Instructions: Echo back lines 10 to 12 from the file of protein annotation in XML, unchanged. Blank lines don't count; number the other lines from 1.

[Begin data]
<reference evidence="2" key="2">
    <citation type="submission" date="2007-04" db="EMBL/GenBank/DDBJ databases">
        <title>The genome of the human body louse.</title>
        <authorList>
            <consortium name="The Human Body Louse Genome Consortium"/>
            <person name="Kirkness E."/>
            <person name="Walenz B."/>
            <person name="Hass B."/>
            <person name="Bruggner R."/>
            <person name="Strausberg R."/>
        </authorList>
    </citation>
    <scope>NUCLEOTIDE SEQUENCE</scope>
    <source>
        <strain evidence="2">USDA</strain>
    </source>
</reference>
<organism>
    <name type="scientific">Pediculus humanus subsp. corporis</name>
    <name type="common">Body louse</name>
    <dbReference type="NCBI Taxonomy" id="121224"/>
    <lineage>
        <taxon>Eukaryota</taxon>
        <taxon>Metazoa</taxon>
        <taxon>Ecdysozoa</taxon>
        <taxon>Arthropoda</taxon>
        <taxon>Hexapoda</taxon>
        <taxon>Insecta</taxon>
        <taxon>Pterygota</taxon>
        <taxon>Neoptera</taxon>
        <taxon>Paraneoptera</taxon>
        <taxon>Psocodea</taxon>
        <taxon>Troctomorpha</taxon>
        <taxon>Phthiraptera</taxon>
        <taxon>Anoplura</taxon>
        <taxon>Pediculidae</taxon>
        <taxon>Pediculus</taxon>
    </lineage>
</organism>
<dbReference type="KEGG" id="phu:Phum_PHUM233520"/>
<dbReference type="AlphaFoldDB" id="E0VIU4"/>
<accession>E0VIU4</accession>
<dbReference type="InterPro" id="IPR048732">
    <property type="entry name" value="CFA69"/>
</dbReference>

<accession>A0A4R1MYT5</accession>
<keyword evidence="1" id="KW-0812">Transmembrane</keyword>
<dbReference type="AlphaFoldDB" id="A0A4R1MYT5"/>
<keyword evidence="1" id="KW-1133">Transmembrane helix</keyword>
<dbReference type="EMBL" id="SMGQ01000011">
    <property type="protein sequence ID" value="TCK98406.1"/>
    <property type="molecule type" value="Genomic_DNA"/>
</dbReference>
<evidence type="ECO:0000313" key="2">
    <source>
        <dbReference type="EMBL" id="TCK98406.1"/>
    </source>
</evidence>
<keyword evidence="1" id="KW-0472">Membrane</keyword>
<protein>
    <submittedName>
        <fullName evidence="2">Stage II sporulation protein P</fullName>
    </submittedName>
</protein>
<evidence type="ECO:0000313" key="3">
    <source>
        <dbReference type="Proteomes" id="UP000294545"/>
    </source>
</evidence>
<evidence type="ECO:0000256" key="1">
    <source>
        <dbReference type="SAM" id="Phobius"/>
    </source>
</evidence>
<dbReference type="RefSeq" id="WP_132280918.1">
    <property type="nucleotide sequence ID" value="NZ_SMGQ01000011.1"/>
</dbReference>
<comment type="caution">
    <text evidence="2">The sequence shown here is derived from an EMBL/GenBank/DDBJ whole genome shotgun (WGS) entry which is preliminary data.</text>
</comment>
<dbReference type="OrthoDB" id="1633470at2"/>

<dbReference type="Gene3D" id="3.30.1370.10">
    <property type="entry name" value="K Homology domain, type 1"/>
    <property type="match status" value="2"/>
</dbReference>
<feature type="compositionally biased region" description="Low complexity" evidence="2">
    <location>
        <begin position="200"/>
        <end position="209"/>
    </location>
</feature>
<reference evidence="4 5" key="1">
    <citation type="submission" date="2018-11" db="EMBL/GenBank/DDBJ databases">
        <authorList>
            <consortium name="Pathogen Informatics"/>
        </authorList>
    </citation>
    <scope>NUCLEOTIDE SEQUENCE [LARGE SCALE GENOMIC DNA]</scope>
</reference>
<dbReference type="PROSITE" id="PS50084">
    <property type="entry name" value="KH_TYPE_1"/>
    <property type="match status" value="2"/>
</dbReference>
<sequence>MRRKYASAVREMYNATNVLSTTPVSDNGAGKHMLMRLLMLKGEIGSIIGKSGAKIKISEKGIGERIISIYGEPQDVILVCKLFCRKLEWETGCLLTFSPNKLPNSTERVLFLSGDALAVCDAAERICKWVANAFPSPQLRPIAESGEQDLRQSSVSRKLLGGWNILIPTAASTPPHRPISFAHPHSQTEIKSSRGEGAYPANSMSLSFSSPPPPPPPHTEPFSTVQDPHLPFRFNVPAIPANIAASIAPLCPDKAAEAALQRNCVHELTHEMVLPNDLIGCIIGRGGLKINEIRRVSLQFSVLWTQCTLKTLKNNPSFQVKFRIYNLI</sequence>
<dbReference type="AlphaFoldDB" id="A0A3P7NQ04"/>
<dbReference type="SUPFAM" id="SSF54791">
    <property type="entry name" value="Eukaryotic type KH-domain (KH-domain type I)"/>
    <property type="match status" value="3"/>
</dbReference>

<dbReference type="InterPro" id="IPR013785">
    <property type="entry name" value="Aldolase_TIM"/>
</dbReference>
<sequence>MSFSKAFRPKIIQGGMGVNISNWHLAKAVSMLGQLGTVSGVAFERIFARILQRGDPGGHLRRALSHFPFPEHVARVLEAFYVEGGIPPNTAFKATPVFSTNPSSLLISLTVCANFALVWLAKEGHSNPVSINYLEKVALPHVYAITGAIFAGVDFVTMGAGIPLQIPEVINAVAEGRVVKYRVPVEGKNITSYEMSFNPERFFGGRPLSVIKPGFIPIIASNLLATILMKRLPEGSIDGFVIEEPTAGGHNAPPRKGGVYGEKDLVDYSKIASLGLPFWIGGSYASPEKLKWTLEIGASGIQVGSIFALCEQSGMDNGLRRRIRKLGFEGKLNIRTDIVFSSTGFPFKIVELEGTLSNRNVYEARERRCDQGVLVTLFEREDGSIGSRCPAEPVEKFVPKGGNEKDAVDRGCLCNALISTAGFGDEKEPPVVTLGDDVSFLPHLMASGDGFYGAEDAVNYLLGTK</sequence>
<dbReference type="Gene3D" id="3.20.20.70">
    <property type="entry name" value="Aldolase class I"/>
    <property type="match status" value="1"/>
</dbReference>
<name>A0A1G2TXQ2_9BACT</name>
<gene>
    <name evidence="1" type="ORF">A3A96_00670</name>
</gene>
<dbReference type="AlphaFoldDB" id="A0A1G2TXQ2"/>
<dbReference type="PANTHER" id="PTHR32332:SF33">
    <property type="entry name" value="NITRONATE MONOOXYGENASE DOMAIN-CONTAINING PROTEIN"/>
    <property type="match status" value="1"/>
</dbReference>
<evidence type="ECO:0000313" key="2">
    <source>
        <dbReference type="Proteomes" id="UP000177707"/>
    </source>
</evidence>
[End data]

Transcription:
            <person name="Strausberg R."/>
        </authorList>
    </citation>